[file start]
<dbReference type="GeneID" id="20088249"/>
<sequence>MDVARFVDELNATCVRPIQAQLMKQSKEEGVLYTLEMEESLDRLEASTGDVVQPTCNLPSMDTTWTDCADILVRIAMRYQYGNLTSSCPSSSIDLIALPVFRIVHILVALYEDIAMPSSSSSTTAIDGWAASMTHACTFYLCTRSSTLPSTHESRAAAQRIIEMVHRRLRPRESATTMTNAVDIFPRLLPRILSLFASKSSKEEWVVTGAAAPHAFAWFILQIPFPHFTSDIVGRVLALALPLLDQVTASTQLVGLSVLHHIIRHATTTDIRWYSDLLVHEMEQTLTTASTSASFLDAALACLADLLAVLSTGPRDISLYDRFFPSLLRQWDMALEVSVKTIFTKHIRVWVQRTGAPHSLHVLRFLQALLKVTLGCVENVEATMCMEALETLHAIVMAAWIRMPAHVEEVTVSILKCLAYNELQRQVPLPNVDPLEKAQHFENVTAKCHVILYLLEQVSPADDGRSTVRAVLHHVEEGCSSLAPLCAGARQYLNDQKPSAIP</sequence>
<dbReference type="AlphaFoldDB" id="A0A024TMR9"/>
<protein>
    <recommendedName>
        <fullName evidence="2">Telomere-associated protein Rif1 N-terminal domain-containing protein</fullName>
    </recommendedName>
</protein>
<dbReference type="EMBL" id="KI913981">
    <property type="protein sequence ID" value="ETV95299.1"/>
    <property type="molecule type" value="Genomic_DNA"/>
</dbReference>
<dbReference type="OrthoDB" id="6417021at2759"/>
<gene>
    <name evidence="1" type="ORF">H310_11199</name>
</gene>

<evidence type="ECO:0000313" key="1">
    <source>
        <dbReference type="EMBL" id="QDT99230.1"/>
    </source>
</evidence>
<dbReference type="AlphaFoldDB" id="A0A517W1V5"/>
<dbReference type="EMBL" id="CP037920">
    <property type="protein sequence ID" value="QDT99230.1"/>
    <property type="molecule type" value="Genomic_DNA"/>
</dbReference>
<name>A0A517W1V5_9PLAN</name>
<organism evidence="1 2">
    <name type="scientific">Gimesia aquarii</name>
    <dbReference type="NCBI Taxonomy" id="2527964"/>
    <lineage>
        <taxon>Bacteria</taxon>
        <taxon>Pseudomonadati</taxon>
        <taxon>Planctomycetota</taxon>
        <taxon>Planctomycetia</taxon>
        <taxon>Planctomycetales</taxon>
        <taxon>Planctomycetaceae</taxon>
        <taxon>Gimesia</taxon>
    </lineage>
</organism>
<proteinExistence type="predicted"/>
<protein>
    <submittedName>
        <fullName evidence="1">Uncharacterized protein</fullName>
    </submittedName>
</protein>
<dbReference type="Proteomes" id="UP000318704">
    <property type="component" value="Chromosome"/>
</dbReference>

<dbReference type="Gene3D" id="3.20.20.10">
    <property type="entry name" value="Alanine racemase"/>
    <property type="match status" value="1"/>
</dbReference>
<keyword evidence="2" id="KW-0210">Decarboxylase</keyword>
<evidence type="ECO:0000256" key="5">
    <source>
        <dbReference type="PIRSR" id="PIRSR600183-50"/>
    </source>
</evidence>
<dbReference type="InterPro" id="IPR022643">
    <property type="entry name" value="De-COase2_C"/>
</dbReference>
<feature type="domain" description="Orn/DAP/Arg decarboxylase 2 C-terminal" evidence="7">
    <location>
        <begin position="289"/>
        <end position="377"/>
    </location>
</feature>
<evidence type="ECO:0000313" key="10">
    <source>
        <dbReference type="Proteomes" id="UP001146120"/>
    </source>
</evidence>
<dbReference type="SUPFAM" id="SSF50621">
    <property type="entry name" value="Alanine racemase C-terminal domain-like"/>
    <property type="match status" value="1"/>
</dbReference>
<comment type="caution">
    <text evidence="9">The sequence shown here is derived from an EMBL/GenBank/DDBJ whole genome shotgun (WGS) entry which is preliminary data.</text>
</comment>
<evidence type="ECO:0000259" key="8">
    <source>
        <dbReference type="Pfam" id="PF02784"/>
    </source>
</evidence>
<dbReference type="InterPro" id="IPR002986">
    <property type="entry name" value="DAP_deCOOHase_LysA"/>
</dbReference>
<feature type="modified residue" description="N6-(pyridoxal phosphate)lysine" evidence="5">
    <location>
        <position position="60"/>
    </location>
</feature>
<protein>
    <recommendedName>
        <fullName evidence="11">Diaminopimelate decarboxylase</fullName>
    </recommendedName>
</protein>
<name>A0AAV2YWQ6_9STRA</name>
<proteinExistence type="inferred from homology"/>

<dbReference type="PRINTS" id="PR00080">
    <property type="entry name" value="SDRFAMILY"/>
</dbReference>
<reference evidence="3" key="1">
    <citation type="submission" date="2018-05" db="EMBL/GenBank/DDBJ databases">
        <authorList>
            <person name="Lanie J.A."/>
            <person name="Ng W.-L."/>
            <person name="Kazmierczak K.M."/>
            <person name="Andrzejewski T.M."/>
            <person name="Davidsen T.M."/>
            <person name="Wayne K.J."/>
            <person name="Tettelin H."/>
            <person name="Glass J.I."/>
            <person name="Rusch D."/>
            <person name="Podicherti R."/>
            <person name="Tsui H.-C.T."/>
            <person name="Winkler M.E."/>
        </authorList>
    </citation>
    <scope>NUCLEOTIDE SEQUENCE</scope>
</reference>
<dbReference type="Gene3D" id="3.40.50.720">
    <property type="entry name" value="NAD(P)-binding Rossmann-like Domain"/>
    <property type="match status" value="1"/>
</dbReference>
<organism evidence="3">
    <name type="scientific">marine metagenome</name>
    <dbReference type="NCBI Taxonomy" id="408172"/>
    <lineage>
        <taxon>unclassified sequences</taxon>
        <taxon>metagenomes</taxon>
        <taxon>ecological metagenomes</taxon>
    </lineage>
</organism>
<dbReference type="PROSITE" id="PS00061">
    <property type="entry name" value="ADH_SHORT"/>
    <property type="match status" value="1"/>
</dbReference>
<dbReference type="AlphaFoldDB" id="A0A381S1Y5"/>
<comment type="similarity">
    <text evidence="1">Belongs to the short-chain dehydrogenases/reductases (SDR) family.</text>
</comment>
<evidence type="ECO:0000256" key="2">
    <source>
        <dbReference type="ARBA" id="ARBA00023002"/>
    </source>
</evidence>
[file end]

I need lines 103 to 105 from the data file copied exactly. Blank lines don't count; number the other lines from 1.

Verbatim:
</dbReference>
<reference evidence="3" key="1">
    <citation type="submission" date="2018-05" db="EMBL/GenBank/DDBJ databases">